the precious sight of his eyes in the gracious defence of his native
country, England—and God bless King George!—where or in what
part of this country he may now be?"
"You are at the Admiral Benbow, Black Hill Cove, my good man," said I.
"I hear a voice," said he, "a young voice. Will you give me your hand, my
kind young friend, and lead me in?"
I held out my hand, and the horrible, soft-spoken, eyeless creature
gripped it in a moment like a vise. I was so much startled that I
struggled to withdraw, but the blind man pulled me close up to him with a
single action of his arm.
"Now, boy," he said, "take me in to the captain."
"Sir," said I, "upon my word I dare not."
"Oh," he sneered, "that's it! Take me in straight or I'll break your arm."
And he gave it, as he spoke, a wrench that made me cry out.
"Sir," said I, "it is for yourself I mean. The captain is not what he used
to be. He sits with a drawn cutlass. Another gentleman—"
"Come, now, march," interrupted he; and I never heard a voice so cruel,
and cold, and ugly as that blind man's. It cowed me more than the pain,
and I began to obey him at once, walking straight in at the door and
towards the parlour, where our sick old buccaneer was sitting, dazed with
rum. The blind man clung close to me, holding me in one iron fist and
leaning almost more of his weight on me than I could carry. "Lead me
straight up to him, and when I'm in view, cry out, 'Here's a friend for
you, Bill.' If you don't, I'll do this," and with that he gave me a twitch
that I thought would have made me faint. Between this and that, I was so
utterly terrified of the blind beggar that I forgot my terror of the
captain, and as I opened the parlour door, cried out the words he had
ordered in a trembling voice.
The poor captain raised his eyes, and at one look the rum went out of him
and left him staring sober. The expression of his face was not so much of
terror as of mortal sickness. He made a movement to rise, but I do not
believe he had enough force left in his body.
"Now, Bill, sit where you are," said the beggar. "If I can't see, I can
hear a finger stirring. Business is business. Hold out your left hand.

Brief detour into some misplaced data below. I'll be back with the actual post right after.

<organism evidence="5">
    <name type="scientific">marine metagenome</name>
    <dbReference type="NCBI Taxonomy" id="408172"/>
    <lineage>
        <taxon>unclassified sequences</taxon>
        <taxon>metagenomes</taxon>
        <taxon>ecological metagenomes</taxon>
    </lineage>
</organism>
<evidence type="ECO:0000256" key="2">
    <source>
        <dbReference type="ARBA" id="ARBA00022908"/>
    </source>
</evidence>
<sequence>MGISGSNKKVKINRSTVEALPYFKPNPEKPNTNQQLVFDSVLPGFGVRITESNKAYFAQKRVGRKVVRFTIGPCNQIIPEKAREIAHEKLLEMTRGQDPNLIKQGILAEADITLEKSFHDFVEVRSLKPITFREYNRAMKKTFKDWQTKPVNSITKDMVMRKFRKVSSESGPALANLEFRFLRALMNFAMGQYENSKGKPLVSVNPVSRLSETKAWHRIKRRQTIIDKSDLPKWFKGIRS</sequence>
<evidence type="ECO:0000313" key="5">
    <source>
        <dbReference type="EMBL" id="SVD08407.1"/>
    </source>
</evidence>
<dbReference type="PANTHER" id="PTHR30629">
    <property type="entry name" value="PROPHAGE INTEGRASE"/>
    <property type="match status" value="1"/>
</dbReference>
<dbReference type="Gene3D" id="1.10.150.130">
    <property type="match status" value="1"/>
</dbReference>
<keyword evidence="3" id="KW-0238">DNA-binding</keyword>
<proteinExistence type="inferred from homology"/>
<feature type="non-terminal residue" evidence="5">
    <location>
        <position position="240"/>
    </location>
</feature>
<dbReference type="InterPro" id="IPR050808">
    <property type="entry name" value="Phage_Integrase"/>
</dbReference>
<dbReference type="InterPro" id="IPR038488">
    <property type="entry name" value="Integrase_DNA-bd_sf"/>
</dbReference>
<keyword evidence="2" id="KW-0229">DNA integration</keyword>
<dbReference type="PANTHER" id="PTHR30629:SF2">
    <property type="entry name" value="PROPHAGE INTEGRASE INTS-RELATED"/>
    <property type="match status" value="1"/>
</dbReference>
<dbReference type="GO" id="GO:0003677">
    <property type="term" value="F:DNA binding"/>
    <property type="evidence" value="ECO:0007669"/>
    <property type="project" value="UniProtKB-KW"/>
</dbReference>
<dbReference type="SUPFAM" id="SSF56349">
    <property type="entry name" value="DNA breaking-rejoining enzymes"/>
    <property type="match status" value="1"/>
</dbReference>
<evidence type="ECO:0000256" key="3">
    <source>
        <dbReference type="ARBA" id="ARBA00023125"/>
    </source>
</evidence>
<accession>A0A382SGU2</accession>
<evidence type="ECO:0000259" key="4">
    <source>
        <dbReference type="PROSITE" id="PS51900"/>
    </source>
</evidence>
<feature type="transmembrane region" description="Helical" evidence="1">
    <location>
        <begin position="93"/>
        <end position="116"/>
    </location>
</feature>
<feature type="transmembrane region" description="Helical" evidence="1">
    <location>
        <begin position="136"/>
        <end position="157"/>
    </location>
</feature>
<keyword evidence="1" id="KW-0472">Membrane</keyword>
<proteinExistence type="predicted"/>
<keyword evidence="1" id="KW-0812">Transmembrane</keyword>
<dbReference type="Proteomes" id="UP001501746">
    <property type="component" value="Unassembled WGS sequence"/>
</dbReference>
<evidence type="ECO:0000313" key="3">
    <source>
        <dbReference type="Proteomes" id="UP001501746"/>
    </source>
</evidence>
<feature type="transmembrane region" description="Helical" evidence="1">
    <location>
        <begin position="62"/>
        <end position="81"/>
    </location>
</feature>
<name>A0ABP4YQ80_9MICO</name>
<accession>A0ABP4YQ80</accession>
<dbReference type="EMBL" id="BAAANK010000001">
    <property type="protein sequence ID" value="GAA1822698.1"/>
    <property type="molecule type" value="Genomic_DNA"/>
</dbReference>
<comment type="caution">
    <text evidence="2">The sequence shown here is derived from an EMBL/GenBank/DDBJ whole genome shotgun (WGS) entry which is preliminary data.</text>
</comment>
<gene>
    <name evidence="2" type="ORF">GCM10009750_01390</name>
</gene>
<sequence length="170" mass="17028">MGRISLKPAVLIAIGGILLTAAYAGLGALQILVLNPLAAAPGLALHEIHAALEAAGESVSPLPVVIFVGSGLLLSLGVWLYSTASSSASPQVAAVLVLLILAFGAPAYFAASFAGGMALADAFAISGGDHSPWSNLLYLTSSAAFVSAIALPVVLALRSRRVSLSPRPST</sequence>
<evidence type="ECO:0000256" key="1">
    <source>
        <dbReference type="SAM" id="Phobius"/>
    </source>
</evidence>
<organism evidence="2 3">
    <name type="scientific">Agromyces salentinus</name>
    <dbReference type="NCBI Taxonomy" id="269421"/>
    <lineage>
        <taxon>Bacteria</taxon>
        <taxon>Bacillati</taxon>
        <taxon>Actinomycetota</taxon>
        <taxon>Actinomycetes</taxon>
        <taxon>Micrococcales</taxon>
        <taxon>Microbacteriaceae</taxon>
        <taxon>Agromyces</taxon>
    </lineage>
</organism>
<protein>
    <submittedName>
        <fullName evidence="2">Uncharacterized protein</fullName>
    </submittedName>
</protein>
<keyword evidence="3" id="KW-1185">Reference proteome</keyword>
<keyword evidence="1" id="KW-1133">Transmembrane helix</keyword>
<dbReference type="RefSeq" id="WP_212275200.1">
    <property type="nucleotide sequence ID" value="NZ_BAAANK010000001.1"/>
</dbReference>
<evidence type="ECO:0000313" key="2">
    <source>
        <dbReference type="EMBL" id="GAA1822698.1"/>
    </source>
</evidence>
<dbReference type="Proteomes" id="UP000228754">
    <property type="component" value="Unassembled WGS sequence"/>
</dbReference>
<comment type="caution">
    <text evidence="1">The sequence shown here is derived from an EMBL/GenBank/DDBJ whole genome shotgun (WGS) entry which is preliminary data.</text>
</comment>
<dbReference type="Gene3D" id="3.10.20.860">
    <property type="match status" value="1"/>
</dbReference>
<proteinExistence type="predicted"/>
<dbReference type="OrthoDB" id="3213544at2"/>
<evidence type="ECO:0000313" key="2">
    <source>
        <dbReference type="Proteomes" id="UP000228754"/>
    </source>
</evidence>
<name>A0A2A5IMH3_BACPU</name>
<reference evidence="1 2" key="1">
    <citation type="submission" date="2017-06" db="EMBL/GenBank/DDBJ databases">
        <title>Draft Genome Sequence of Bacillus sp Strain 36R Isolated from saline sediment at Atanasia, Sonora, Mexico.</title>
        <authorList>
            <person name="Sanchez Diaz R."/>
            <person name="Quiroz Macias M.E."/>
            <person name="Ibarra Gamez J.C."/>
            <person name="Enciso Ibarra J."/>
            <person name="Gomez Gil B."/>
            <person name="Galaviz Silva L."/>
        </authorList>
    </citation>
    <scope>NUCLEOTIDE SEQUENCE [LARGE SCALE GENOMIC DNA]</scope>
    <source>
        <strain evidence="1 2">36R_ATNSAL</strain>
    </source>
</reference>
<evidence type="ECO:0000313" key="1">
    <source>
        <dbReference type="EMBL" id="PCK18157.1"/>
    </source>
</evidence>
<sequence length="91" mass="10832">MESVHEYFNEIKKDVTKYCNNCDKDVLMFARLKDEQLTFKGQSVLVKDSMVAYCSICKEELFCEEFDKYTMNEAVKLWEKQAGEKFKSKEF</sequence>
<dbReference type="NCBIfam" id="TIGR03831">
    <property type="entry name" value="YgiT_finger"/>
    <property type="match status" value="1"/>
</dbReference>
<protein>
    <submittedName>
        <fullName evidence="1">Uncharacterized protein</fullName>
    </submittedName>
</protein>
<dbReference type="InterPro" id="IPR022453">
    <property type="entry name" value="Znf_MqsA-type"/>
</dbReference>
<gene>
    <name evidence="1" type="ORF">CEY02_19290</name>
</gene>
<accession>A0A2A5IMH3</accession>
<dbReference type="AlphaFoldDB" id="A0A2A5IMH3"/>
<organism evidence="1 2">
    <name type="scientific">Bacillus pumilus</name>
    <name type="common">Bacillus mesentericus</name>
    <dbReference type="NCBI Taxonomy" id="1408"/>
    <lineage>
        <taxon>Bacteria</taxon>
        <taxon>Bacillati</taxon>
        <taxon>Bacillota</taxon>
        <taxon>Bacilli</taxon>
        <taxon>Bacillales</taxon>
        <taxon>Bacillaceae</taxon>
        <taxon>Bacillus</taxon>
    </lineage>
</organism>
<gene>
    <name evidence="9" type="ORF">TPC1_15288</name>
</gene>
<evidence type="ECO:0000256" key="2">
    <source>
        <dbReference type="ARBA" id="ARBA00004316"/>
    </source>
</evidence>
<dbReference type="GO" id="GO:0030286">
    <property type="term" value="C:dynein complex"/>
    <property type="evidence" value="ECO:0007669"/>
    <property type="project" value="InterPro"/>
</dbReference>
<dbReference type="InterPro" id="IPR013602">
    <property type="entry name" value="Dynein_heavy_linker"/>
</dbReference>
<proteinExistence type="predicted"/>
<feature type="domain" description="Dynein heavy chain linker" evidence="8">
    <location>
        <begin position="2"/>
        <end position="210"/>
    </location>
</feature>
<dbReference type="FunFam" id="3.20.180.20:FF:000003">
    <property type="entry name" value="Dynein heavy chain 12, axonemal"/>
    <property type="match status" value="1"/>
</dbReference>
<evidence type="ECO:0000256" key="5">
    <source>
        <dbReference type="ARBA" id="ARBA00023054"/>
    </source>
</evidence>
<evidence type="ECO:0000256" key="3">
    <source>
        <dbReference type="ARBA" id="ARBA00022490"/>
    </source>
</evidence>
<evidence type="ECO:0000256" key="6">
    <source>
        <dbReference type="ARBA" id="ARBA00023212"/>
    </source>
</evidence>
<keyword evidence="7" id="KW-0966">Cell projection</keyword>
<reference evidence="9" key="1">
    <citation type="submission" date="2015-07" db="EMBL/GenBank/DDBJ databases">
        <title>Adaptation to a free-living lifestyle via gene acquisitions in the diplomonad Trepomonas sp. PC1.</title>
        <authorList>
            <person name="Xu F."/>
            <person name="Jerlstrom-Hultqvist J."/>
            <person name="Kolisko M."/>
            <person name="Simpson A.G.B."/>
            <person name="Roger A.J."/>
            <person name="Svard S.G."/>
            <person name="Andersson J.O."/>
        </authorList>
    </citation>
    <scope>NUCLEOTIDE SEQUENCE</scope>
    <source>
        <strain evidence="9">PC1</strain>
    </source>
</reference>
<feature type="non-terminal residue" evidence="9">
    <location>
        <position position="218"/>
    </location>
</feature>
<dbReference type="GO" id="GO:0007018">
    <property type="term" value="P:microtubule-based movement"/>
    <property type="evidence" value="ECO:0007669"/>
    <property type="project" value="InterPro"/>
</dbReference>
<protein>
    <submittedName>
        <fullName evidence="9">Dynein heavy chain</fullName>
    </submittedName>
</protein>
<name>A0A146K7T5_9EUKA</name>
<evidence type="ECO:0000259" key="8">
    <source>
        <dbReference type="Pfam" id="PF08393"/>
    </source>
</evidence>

Boy, take his left hand by the wrist and bring it near to my right."
We both obeyed him to the letter, and I saw him pass something from the
hollow of the hand that held his stick into the palm of the captain's,
which closed upon it instantly.
"And now that's done," said the blind man; and at the words he suddenly
left hold of me, and with incredible accuracy and nimbleness, skipped out
of the parlour and into the road, where, as I still stood motionless, I
could hear his stick go tap-tap-tapping into the distance.
It was some time before either I or the captain seemed to gather our
senses, but at length, and about at the same moment, I released his wrist,
which I was still holding, and he drew in his hand and looked sharply into
"Ten o'clock!" he cried. "Six hours. We'll do them yet," and he sprang to
Even as he did so, he reeled, put his hand to his throat, stood swaying
for a moment, and then, with a peculiar sound, fell from his whole height
face foremost to the floor.
I ran to him at once, calling to my mother. But haste was all in vain. The
captain had been struck dead by thundering apoplexy. It is a curious thing
to understand, for I had certainly never liked the man, though of late I
had begun to pity him, but as soon as I saw that he was dead, I burst into
a flood of tears. It was the second death I had known, and the sorrow of
the first was still fresh in my heart.
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I LOST no time, of course, in telling my mother all that I knew, and